Levon finds it funny that everyone thinks “The Weight” was written by Dylan, but of course it’s rather obvious. The opening lines are a copy of the opening lines of “Lo And Behold!”, the song features Basement-like supporting characters like Old Luke and Crazy Chester, and in idiom and less tangible features like colour and atmosphere, songs like “Tiny Montgomery”, “Million Dollar Bash” and “Don’t Ya Tell Henry” resonate.
This is true for most of the songs of Music From The Big Pink; lines to the Dylan songs and the covers the men have heard, played and recorded over the past few months are easy to find. In the beautiful “To Kingdom Come” for example, in a quatrain like
Don't you say a word Or reveal a thing you've learned Time will tell you well If you truly, truly fell
…in which pieces of “Frankie Lee And Judas Priest”, “I Don’t Hurt Anymore” and “Odds And Ends” resonate. Or the boisterous rhyme, alliteration and rhythm fun of “Caledonia Mission”:
She reads the leaves and she leads the life That she learned so well from the old wives It's so strange to arrange it, you know I wouldn't change it But hear me if you're near me, can I just rearrange it?
…which Robertson would never have written if he hadn’t heard “To Ramona” dozens of times, if he hadn’t experienced twenty takes of “Fourth Time Around” or hadn’t witnessed how Dylan dashes off “Yea! Heavy And A Bottle Of Bread”.
“Yazoo Street Scandal” is a “Tombstone Blues” 2.0, and just as Dylanesque sounds “Chest Fever”:
I know she's a tracker, any scarlet would back her They say she's a chooser, but I just can't refuse her She was just there, but then she can't be here no more And as my mind unweaves, I feel the freeze down in my knees But just before she leaves, she receives
…an eloquent rhyming, rhythmic barrage à la “Subterranean Homesick Blues”.
In 2000 Capitol Records releases the remastered versions of the first four albums (Music From The Big Pink, The Band, Stage Fright and Cahoots). Band biographer Barney Hoskyns writes extensive, rich and loving liner notes for all four albums, but these are rejected by Capitol and/or Robbie Robertson and Canadian music professor Rob Bowman is recruited to write new ones.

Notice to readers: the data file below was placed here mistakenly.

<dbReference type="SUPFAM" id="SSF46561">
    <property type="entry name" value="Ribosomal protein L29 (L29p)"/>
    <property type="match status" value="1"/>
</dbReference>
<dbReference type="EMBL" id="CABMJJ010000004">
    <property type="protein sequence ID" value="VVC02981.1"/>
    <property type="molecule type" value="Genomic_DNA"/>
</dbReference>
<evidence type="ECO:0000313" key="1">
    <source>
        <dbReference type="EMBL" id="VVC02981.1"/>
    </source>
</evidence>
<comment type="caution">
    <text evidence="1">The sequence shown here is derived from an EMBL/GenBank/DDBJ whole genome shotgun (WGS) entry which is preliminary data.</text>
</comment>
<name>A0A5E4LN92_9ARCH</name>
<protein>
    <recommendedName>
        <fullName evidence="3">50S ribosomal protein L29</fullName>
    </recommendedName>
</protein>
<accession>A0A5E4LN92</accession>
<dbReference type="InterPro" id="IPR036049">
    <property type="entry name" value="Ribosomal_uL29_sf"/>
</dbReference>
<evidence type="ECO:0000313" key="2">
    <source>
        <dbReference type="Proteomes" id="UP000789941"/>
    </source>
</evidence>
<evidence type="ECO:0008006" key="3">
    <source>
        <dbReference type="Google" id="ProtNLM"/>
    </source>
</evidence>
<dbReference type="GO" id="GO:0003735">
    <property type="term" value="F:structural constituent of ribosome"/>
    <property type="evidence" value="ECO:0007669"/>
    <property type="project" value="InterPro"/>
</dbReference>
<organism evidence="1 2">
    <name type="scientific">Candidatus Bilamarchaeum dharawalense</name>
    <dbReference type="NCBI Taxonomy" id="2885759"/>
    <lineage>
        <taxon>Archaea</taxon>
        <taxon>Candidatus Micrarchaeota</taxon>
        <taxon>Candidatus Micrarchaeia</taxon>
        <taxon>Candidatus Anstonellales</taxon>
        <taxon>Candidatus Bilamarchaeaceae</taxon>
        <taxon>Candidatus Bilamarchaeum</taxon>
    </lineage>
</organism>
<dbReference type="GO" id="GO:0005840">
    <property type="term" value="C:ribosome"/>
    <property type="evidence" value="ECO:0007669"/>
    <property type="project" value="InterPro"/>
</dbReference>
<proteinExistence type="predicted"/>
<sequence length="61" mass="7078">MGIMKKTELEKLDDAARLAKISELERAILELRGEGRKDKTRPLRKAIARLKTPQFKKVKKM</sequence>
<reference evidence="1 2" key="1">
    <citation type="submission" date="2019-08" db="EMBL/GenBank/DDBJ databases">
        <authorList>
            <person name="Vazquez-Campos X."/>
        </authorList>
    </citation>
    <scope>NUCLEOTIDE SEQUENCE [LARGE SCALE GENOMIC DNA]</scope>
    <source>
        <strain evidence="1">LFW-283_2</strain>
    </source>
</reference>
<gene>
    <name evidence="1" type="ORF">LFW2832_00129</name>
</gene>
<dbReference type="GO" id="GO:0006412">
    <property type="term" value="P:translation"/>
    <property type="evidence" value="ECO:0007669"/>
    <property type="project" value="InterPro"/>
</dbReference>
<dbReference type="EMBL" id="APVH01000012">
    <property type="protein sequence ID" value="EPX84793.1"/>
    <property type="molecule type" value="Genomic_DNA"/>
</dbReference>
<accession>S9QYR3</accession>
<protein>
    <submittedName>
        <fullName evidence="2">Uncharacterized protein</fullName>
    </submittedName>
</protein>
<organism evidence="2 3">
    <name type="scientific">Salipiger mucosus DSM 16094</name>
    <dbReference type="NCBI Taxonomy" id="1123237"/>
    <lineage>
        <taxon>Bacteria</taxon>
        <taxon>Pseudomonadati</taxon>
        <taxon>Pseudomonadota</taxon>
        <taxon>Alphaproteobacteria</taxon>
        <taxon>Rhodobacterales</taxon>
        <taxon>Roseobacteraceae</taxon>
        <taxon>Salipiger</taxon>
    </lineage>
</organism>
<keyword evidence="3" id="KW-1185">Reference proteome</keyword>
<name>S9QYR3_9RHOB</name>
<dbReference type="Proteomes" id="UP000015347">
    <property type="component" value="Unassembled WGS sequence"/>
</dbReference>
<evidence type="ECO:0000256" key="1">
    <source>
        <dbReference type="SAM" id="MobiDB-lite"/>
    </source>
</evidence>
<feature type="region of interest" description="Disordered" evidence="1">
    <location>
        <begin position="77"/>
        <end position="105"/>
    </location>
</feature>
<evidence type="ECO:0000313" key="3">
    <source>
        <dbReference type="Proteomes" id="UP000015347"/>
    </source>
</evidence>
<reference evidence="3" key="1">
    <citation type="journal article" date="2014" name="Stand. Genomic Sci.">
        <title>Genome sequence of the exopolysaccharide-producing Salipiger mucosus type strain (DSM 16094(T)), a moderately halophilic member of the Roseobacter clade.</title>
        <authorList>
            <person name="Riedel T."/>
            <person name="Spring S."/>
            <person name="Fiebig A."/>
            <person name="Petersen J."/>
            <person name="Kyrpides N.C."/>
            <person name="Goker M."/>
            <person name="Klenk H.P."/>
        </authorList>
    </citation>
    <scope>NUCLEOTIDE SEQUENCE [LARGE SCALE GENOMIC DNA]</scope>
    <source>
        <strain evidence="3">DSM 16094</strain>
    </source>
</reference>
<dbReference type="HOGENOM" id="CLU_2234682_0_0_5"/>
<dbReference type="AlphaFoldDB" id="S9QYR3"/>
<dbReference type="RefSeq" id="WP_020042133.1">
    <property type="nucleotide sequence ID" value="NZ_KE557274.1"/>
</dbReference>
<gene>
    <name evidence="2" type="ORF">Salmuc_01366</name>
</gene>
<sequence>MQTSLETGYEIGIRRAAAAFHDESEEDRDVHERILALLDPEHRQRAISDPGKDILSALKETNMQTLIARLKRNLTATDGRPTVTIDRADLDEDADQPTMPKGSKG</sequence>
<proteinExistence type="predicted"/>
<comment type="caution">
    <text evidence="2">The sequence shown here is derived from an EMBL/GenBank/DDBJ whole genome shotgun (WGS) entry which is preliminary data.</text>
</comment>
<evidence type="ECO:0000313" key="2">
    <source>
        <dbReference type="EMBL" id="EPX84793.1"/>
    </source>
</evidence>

Hoskyns publishes his rejected liner notes on Rock’s Backpages and opens the door to the slightly paranoid suspicion that Robertson has dismissed those lyrics because Dylan is too prominent in them; alone in the liner notes to the first record, Music From The Big Pink, the name “Dylan” is mentioned eighteen times and his impact is fully acknowledged and articulated.
Rick Danko says they wouldn’t have been more than a pub band if Dylan hadn’t given them the freedom to develop and that those “one hundred and fifty songs we recorded in about seven, eight months led us to start getting our writing chops together – we started learning how to write songs.”
Robertson is quoted as saying it was on Dylan’s insistence that The Band started recording at all:
“There was nothing that we had to do, no obligations. But Bob had been wanting us to record for a long time, and our fun was beginning to run out. We needed to take care of business a little.”
Hoskyns further argues that the unfashionable, traditional, rootsy arranging and production technique is a result of Dylan’s John Wesley Harding and calls Robertson’s song “To Kingdom Come” (admiring) Dylanesque.
It all doesn’t detract from the beauty of both albums, from Music From The Big Pink and The Band, obviously. The men are widely recognized as the founders of the successful music movement Americana, still winning new fans half a century later and in 2018 the anniversary release, the 50th Anniversary Edition, the “CD Super Deluxe Box” with six outtakes and alternative versions, is once again a success.
But downplaying, covering up, ignoring Dylan’s influence, “our fearless leader” (according to Robertson), remains a bit peculiar.
Jochen is a regular reviewer of Dylan’s work on Untold. His books are available via Amazon both in paperback and on Kindle:
- Blood on the Tracks: Dylan’s Masterpiece in Blue
- Blonde On Blonde: Bob Dylan’s mercurial masterpiece
- Where Are You Tonight? Bob Dylan’s hushed-up classic from 1978
- Desolation Row: Bob Dylan’s poetic letter from 1965
- Basement Tapes: Bob Dylan’s Summer of 1967
- Mississippi: Bob Dylan’s midlife masterpiece